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One of the things No Jitter, our companion media site, offers that you can't get many other places (if anywhere), is an article like the one UC analyst Brent Kelly recently posted that basically tells you everything you need to know about Microsoft's strategy for interoperation between its Teams platform and the wide variety of legacy and emerging endpoints for the enterprise. This is a long article, but it's incredibly rich in both objective facts, as well as Brent's informed judgments on the state of the art in this area.

I won't attempt to summarize the findings here, but something Brent wrote in the post's concluding section struck me. He hearkened back to the desire many in the industry had shared that WebRTC would mitigate some of the challenges enterprises faced as they attempted to wrangle a diverse environment of hardware and software, with the aim of making video meetings simpler and more ubiquitous.

Ah, WebRTC... remember WebRTC? A couple of years ago, Enterprise Connect's operations team had to break down the sliding walls of conference rooms to accommodate overflow crowds that wanted to learn about this technology, which looked like it was going to revolutionize real-time communications. I remember the hype-masters boldly asserting that there were four billion or so "WebRTC-ready clients" already deployed on desktops -- by which they meant that every Web browser on every device counted as their addressable market.

So whatever happened to WebRTC?

It seems as if WebRTC hype went the way of all hype, while the standard itself got sucked into the vortex of standards-body politics and vendor stubbornness that dragged out the process of getting it implemented across all Web browsers. And yet, as Irwin Lazar of Nemertes Research noted in this No Jitter post from earlier this year, WebRTC is, in fact, "all around us." He explained:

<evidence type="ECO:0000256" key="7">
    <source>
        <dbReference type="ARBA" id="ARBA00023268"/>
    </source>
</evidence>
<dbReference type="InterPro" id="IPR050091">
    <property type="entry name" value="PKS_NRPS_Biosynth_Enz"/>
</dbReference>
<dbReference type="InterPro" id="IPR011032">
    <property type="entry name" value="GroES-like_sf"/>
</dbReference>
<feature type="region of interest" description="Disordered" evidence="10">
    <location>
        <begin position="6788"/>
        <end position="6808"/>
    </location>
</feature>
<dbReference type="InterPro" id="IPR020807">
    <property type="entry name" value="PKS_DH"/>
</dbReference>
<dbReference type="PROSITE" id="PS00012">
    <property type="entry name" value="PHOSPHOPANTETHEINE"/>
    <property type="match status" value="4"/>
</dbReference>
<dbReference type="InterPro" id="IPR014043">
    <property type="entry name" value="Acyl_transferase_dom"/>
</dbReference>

Most Web and video conferencing, as well as UCaaS, providers now offer WebRTC-based access to meetings. Developers often use WebRTC libraries within dedicated desktop and mobile apps to enable voice, video, and data sharing support. A small number of companies, largely in the hospitality and financial services space, offer click-to-call options through their websites, coupling browser information with incoming calls to allow a customer service agent to recognize a customer quickly and determine the likely reason for a call before answering.

Those are all useful things. But it turned out that people didn't really care about turning their browsers into, essentially, softphones. It wasn't a problem that needed solving: They could already choose from a constellation of other low-end, ready-to-hand video options, from FaceTime to Facebook to consumer Skype and more. The fact that those solutions didn't interoperate with each other was outweighed by the relative ease of using multiple such clients. Turns out a walled garden isn't such a bad thing if the wall is low.

In contrast, the other end of the spectrum is the way Brent described it: Feature-rich, business-grade multimedia collaboration experiences -- i.e., the opposite of a browser-based lowest-common denominator. Vendors like Microsoft are always going to argue that these sorts of experiences require a higher garden wall, to preserve the experience and the differentiation it gives their products in the market. WebRTC has a limited role to play in this vision.

A final note, since we're talking video (at least partly) here: I want to toss in another plug for our No Jitter Research survey on video in the enterprise. If you're an enterprise end user, I invite you to take the survey, and watch for the results when we publish them in a few weeks.